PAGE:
Thursday, August 5, 2010
Not So Hot
Aaahhh. The cool front came through in the night. Lovely. Temps in the 60s this morning. I hit the garden for an hour of watering, weeding, and slug control, and--I...am...not...sweating! Give me the cool & dry anytime. The dogs were absolutely exultant. Happy dog dances, Lily running laps around our tiny Saint Paul yard, Annabel bumping up against my leg, saying, "So are we going hunting, huh? Are we, huh? Are we, can we, huh?" Well, not quite yet, that's a ways off still, and we're not out of the woods yet, swelter-wise.
Last night we were sweltering, indeed, a desperate time calling for desperate measures, to wit: cold soup for supper. But what a soup. I have to tell you, I am inordinately pleased with how this one came out. Context has something to do with it, and this is definitely a dish for a time and place, a hot summer night, dinner on the screen porch or a shady patio. Do not eat this in an air-conditioned room. You need the contrast between soup and surroudings the get the most from it.
I initially saw this as a starter soup to be followed by a more substantial main course, but it wound up being the main event for us. The beauty of the DIY garnishes is that you can make your own portion as chunky--or not--as you please. As we reached the end of our meal, I noticed that my plate looked like the dregs of an overdressed salad, while Mary's was distinctly soupy. Chacun(e) à son gout!
We sated ourselves après-soup with a slice of levain cracked wheat toast, an apple, and some Marieke gouda. Uncorked a bottle of cold white côtes de gascogne, Domaine d'Arton (less than ten bucks), and I have to tell you, my friends, all things considered, this was about as close to a perfect meal as I can imagine. We eat pretty well around here, you've probably noticed, and sometimes I wonder if I'm becoming a little jaded--but this dinner was so freakin' happy-making, it made me realize anew just how happy-making food can be, and it doesn't have to be anything fancy, just good local stuff of the season prepared with care, presented in its proper context. Voilà: Happy meal, our way.
Right, then, a recipe. No cooking involved. The set-up:
Buttermilk Apple & Cucumber Gazpacho
serves two as a main course, four to six as a starter
1 large Asian or English cucumber, or 2 small, thin-skinned slicing cukes
1 apple (I had some of the first gnarly little ones from our land, that's why there are four in the picture; I figure that's about one regular apple)
1 large clove garlic
2 yellow romas tomatoes, or 1 larger yellow or a ripe green tomato like a Green Zebra
1 flavorful red tomato, peeled, seeded, chopped--for garnish
croutons of good, grainy levain bread (mine were from a cracked wheat loaf, just toasted in a skillet with a little butter and olive oil until nicely browned)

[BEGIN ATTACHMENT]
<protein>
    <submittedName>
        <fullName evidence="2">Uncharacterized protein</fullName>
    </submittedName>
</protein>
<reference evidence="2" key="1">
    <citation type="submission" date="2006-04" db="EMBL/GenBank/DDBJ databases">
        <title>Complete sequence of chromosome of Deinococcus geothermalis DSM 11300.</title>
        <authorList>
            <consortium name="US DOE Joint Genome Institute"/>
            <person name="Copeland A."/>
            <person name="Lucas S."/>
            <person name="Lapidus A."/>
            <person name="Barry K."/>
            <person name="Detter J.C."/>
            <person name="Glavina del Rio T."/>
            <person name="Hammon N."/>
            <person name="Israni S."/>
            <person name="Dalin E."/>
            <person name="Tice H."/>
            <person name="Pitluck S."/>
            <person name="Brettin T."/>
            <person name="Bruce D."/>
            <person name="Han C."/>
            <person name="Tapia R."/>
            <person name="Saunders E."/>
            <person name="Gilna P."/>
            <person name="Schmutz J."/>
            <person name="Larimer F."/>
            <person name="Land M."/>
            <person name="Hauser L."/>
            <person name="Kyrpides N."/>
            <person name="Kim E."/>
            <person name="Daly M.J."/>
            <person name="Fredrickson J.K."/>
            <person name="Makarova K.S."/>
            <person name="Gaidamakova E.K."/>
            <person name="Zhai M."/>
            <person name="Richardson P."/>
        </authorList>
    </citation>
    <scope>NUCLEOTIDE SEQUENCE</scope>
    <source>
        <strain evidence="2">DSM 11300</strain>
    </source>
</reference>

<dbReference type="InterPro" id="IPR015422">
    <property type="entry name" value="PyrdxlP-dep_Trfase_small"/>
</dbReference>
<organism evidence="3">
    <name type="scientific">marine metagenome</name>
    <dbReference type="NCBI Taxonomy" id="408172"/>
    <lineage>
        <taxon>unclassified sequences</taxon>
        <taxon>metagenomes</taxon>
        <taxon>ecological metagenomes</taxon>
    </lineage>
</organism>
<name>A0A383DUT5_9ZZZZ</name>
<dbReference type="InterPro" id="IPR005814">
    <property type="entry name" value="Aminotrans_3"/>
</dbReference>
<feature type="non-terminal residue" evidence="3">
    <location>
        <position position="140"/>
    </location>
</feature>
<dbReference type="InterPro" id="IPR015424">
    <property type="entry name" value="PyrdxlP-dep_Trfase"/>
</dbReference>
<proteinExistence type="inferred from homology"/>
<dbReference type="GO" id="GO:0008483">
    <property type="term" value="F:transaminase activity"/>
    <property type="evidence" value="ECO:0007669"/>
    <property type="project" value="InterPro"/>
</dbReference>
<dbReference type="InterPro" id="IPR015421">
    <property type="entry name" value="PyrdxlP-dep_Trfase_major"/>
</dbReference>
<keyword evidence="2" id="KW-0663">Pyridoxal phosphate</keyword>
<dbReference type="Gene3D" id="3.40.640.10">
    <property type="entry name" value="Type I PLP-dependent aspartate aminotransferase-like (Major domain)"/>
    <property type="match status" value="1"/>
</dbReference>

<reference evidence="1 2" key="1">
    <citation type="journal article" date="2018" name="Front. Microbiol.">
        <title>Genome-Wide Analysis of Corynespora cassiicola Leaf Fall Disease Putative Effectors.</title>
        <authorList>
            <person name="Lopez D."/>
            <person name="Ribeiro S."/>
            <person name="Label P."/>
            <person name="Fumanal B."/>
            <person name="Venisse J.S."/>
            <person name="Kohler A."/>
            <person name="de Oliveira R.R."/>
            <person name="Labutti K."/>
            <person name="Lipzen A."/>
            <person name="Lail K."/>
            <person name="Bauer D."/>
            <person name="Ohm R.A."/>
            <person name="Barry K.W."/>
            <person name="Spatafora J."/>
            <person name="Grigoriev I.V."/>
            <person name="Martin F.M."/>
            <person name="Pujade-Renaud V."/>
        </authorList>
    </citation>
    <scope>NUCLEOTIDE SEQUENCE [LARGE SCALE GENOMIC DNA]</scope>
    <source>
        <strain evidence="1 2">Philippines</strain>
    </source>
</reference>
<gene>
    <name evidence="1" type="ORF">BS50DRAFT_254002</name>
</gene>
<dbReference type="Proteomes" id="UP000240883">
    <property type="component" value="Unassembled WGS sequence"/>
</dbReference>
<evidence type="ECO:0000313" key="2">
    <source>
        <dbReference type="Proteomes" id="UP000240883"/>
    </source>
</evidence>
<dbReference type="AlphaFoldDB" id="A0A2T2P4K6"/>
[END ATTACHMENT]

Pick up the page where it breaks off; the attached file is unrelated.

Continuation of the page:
1 cup buttermilk
1/4 cup heavy cream
a few sprigs each of chervil and mint
1/2 cup watermelon small dice, optional
In a food processor combine: 1/2 cup water, half the cucumber, half the apple, the shallot, the peeled garlic clove, the yellow or green tomatoes, 1/4 tsp salt (roughly chop all for easier blending; no need to seed apple or cuke). Process for about a minute, till everything is pretty well liquified. Run this mixture through a food mill or pass it through a sieve. Add the buttermilk. Refrigerate for at least one hour. You can do this part up to a day ahead.
Prepare the garnish: Seed the remaining half cucumber, and the apple, and chop into very small dice, 1/4-inch or smaller. Place in separate bowls. Squeeze a little lemon juice over the apple bit to prevent browning. Sprinkle a pinch of salt over both the apples and the cukes. (To peel the apple and cuke, or not to peel? The choice is yours. My cuke had a nice thin skin, so I didn't peel it. I partly peeled the apples, which had rather tough skin, but I left some for color.)
Refrigerate all the garnishes until just before serving.
Just before serving: Mix the cream into the buttermilk-veg mixture. Chop most of the mint and chervil (use a little tarragon or fennel greens if you don't have chervil), reserving some for garnish, and stir the chopped portion into the soup. Taste for salt and add if needed--but don't overdo it; I found I liked this a little undersalted to my usual taste, to let the fruit and veg flavors really shine.
Serve out the soup into individual bowls, and take to the table along with the garnish items--the reserved cucumber and apple, the chopped red tomato, croutons and optional watermelon dice--in their separate bowls. Then each person can garnish to his/her own preference.
Other optional garnishes that occured to me: chopped roasted red pepper; finely chopped fresh hot chili (you could also blend a little hot chili into the base); toasted hazelnuts.
As I said, we wound up making this our main course, but it would be a fantastic palate-perker as a starter for an elegant summer dinner.
It's turning hot and humid again this weekend, I hear. You've been warned. Make like a good scout, and Be Prepared!
Text and photos copyright 2010 by Brett Laidlaw